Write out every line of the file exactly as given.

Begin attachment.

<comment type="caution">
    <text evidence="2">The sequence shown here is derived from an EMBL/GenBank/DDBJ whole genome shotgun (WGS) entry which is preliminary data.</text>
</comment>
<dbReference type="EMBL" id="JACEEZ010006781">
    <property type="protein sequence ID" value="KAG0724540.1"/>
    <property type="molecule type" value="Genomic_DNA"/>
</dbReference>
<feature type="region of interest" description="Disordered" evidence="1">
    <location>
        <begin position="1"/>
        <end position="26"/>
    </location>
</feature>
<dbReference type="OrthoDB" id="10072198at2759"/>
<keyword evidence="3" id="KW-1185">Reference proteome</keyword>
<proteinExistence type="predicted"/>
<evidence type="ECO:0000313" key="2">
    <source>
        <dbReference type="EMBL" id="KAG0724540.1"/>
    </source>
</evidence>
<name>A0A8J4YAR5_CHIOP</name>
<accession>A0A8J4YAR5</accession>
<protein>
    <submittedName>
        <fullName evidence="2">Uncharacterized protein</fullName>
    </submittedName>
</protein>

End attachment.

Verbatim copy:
<comment type="caution">
    <text evidence="2">The sequence shown here is derived from an EMBL/GenBank/DDBJ whole genome shotgun (WGS) entry which is preliminary data.</text>
</comment>
<dbReference type="EMBL" id="JACEEZ010006781">
    <property type="protein sequence ID" value="KAG0724540.1"/>
    <property type="molecule type" value="Genomic_DNA"/>
</dbReference>
<feature type="region of interest" description="Disordered" evidence="1">
    <location>
        <begin position="1"/>
        <end position="26"/>
    </location>
</feature>
<dbReference type="OrthoDB" id="10072198at2759"/>
<keyword evidence="3" id="KW-1185">Reference proteome</keyword>
<proteinExistence type="predicted"/>
<evidence type="ECO:0000313" key="2">
    <source>
        <dbReference type="EMBL" id="KAG0724540.1"/>
    </source>
</evidence>
<name>A0A8J4YAR5_CHIOP</name>
<accession>A0A8J4YAR5</accession>
<protein>
    <submittedName>
        <fullName evidence="2">Uncharacterized protein</fullName>
    </submittedName>
</protein>